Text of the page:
Kenneth Arrow and the promise of behavioral development economics

Last year Kenneth Arrow gave the opening talk at the World Bank conference, “The State of Economics, the State of the World.”  That was appropriate since as much as anyone then alive, he had advanced the state of economics. He was the first to prove Adam Smith’s conjecture that, under some conditions, the market economy attains the ideal of Pareto efficiency. His proof was a two-edged sword. It demonstrated that the invisible hand held only under conditions so unrealistic that they would never be met, even approximately.

In my comments on Arrow’s talk, I discussed work that led to the behavioral economics revolution. This is the only field of modern economics that recognizes that individuals are not fully rational. One strand of behavioral economics considers limits on cognitive capacity and self-control; a second strand considers taken-for-granted social constructions—categories, concepts, social identities, narratives, and worldviews—that shape how individuals process information and how preferences are formed. Behavioral economics shows that government interventions can nudge people to do what they want to do but often fail to do because of lack of attention or will power. Nudges have helped people save for old age, allocate funds for fertilizer, regularly treat unclean drinking water with dilute chlorine, and (particularly among the poor and poorly educated) cast their votes without errors. Political reservations for women as village heads in India and relatively short-term, intense help to the extreme poor in six countries have had effects on behavior and aspirations that may sustain much better equilibrium outcomes in the end.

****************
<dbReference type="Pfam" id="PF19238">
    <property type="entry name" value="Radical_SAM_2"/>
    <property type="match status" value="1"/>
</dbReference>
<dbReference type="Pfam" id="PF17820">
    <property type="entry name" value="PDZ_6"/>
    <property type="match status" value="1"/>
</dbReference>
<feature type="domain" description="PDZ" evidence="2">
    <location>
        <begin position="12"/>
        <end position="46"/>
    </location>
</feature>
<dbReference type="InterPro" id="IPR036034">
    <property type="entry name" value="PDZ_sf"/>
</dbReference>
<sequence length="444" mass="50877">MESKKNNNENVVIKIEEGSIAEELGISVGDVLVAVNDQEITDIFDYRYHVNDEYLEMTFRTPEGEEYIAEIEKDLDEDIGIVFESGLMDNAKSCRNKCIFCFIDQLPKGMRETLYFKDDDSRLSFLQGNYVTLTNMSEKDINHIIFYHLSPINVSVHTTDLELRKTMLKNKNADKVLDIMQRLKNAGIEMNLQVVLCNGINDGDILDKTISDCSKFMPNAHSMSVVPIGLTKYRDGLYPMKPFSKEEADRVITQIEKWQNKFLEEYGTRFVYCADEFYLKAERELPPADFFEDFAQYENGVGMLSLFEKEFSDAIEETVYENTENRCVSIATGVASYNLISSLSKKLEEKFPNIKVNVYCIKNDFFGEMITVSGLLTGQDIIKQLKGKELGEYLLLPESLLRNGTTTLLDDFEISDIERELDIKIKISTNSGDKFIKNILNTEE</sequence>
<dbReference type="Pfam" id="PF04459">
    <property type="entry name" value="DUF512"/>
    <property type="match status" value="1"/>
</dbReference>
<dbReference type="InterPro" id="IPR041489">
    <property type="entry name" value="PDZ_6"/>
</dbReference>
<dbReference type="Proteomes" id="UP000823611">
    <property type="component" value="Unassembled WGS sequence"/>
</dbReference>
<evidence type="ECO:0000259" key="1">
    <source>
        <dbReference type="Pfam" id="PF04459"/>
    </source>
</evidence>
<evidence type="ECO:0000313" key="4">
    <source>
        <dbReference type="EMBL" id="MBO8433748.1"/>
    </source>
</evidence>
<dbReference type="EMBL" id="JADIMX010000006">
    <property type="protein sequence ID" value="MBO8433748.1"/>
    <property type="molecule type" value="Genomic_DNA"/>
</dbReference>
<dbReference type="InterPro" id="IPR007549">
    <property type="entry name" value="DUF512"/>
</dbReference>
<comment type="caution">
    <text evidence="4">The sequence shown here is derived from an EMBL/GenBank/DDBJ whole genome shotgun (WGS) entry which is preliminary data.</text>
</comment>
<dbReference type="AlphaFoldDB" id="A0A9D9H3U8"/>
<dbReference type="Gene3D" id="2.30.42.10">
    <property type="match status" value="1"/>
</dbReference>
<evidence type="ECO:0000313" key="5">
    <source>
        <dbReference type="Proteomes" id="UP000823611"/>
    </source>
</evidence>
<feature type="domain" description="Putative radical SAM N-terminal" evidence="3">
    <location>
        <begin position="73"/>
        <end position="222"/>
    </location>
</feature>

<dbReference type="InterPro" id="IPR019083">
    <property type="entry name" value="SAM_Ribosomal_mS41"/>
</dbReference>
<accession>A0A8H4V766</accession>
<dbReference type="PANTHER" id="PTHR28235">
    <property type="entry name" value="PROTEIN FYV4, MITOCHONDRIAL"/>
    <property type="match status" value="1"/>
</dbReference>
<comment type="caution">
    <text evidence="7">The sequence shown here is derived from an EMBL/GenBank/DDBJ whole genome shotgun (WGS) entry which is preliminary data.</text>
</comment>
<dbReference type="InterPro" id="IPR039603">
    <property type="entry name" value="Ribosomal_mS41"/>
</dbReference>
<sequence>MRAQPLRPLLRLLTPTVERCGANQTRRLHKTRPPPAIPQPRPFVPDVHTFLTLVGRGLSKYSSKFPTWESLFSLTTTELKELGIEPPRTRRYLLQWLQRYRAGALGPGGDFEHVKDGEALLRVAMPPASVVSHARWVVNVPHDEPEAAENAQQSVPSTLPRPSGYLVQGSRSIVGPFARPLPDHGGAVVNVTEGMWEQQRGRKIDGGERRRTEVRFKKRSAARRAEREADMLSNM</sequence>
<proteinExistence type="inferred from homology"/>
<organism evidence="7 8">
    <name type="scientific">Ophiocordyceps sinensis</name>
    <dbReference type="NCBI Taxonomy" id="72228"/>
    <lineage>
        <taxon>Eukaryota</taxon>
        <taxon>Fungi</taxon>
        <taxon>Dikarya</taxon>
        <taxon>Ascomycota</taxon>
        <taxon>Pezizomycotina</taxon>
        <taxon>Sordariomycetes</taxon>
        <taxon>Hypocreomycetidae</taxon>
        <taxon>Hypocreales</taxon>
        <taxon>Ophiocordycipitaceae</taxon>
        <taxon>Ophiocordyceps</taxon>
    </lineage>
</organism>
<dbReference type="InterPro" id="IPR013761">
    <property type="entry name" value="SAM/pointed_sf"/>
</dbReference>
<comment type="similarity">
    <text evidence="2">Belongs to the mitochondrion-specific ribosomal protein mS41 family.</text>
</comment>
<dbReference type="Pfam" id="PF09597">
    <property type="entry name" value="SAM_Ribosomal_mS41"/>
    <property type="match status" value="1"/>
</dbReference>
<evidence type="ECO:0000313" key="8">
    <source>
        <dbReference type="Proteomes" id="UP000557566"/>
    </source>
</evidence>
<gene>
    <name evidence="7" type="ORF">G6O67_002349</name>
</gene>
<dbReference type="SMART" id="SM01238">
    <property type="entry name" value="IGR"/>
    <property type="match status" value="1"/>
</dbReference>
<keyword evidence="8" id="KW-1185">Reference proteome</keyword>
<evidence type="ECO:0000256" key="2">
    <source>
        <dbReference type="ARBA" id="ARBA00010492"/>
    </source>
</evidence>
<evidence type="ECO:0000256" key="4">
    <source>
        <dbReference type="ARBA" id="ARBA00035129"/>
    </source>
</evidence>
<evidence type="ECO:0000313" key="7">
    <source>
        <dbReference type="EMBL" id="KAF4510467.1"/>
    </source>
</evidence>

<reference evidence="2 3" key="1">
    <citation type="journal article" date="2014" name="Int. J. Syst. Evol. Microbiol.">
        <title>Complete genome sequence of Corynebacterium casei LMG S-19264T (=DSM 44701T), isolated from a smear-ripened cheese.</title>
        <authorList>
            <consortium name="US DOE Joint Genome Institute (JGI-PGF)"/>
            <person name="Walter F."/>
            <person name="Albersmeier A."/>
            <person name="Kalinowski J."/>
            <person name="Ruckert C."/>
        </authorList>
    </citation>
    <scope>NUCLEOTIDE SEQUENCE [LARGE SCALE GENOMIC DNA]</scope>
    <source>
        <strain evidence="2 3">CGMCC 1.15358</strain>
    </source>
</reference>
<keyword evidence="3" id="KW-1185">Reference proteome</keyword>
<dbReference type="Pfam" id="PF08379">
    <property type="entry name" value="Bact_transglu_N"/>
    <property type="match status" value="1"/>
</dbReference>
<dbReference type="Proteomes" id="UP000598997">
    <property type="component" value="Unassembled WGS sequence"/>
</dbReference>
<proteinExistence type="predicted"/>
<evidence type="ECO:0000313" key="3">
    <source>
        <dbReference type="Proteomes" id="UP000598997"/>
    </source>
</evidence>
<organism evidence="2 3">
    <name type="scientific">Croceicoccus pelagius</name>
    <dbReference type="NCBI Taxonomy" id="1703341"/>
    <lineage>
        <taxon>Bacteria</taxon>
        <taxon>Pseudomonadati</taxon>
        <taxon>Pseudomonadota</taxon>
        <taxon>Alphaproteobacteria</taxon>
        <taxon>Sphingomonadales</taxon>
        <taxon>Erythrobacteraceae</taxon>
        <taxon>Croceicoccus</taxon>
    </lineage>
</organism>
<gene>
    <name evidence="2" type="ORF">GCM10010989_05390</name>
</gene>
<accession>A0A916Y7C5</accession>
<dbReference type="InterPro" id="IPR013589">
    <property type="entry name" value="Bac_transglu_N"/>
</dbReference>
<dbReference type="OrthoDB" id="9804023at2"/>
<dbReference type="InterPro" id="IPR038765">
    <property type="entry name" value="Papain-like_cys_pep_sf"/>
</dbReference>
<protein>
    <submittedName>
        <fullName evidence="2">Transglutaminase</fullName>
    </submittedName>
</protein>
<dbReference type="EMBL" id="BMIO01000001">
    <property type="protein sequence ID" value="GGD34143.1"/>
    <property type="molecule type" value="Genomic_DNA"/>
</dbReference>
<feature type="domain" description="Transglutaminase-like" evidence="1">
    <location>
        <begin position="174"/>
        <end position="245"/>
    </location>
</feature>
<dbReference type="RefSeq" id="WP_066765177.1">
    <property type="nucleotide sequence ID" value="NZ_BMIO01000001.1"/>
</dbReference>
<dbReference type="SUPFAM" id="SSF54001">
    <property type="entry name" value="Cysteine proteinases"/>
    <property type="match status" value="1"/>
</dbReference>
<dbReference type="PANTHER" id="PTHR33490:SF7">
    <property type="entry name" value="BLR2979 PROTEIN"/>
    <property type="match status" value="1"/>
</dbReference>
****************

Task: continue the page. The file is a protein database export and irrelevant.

As a graduate student, Ken Arrow observed that the economic model with decisionmakers called firms and households wasn’t coherent. Most households and firms are made up of many people, not one. Unless one of them is a dictator, preferences have to be aggregated. Beginning with this problem, Arrow switched to the problem of societal preferences. It was already known that for some sets of preferences and choices, majority voting led to inconsistent and intransitive decisions. Arrow asked an amazingly general question:  Is there any way of aggregating the beliefs and preferences of the members of a society that would always satisfy the conditions needed for the society to act rationally, other than making a single individual the dictator? The answer turned out to be “No.”

Standard economics describes the competitive economy as the set of resultant commodity prices for consumers (with fixed preferences) and producers (with fixed technology) at which there is zero excess demand. But it isn’t obvious whether such prices exist, and in later work Arrow precisely asked whether they always do. If so, does the set of prices result in a Pareto efficient allocation, in the sense that there is no way to make at least some people better off and no one worse off? Again, Arrow (with Gérard Debreu) was the first to provide a general answer. What sets Arrow apart from every economist before him is that he understood how special and unrealistic are the conditions for market equilibrium to produce a Pareto efficient allocation.

This led him to study how economies and societies behave under more realistic assumptions.  One of the alleged virtues of a market system was that it led to an efficient level of innovation.  He was among the first to demonstrate that in a competitive economy, the rate of investment in learning that might yield beneficial innovation would be too low because learning benefits future investors, but they do not pay for it.